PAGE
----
This ironically all happened just before the car became immortalized through its use in Back to the Future in 1985. While the film within a film approach adds an interesting angle to this documentary and the reenactments can be entertaining on their own, I’m also not sure if they were entirely needed, as the story is already being compellingly told through the interviews and archival footage. It also runs long at 109 minutes. But Framing John DeLorean is still an entertaining portrait of the man behind the car, that does a good job of showing how his hubris ultimately led to his downfall.

Framing John DeLorean is now playing in limited release at Cineplex Cinemas Yonge-Dundas in Toronto, and in other cities across Canada.

A version of this review was originally published during the 2019 Hot Docs Film Festival.

Blu-ray Review: A Star is Born Encore

June 4, 2019

By John Corrado

★★★★ (out of 4)

After becoming a hit in theatres, and winning the Best Original Song Oscar for “Shallow,” A Star is Born was re-released in theatres earlier this spring following its initial Blu-ray release, to include about twelve minutes of added footage. This “encore edition” of the film is now available on Blu-ray.

While the original cut was one of my favourite movies of last year, I really enjoyed this version as well. The added footage is actually quite good and doesn’t disrupt the already seamless flow of the movie, and it’s nice to see some extra moments here and there, with the changes ranging from certain scenes being extended by a few beats, to entirely new sequences that have been put back in.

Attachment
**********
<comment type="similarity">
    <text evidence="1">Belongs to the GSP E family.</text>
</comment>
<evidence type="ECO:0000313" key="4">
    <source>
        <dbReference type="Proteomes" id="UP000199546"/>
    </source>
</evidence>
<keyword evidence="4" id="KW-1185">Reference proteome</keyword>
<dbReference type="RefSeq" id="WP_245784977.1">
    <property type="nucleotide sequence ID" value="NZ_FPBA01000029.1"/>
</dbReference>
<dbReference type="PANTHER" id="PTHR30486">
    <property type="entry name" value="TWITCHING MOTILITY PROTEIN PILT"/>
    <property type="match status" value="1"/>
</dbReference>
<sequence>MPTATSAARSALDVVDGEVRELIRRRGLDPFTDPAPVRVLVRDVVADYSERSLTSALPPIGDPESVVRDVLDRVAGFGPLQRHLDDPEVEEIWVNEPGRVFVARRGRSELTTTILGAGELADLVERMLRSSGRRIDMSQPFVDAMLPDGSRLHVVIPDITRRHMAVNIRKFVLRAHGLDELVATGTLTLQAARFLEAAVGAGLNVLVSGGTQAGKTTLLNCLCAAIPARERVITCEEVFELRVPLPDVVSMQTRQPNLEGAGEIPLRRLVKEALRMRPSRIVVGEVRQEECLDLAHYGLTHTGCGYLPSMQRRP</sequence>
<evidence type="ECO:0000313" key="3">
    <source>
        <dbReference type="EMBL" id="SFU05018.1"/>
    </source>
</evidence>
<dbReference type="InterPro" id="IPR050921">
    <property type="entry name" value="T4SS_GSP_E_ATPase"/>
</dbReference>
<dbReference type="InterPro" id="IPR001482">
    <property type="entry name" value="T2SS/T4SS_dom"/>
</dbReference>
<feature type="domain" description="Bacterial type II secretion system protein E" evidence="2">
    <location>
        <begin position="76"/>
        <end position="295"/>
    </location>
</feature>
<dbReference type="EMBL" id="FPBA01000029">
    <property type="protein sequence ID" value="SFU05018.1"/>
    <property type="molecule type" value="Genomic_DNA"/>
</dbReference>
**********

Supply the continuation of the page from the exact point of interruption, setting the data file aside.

While the twelve minutes of new footage wasn’t really needed in the original release, it does add a bit more breathing room to some of the scenes, particularly an extended sequence showing more of Jackson Maine’s (Bradley Cooper) rehearsal for the Roy Orbison tribute at the Grammys. We get an entirely new conversation between him and the young singer Marlon Williams, who is brought in at the last minute to replace him as the lead vocalist, and I think this scene really gives us a good idea of his headspace at the moment and makes us understand why he goes backstage and gets wasted before going on stage.

Several of the film’s musical numbers are also extended, and a few musical moments have been added back in. For example, the blazing opening performance of “Black Eyes” is now longer. We also get to hear Ally (Lady Gaga) performing the song “Is That Alright?” during the wedding sequence, which was already included on the film’s soundtrack release. The parking lot scene is a bit extended to show Ally singing more of “Shallow” for the first time. This is a moment that doesn’t really need to be extended, as it suggests that she has already written most of the song which downplays Jackson’s contributions to it, but the scene still works well either way.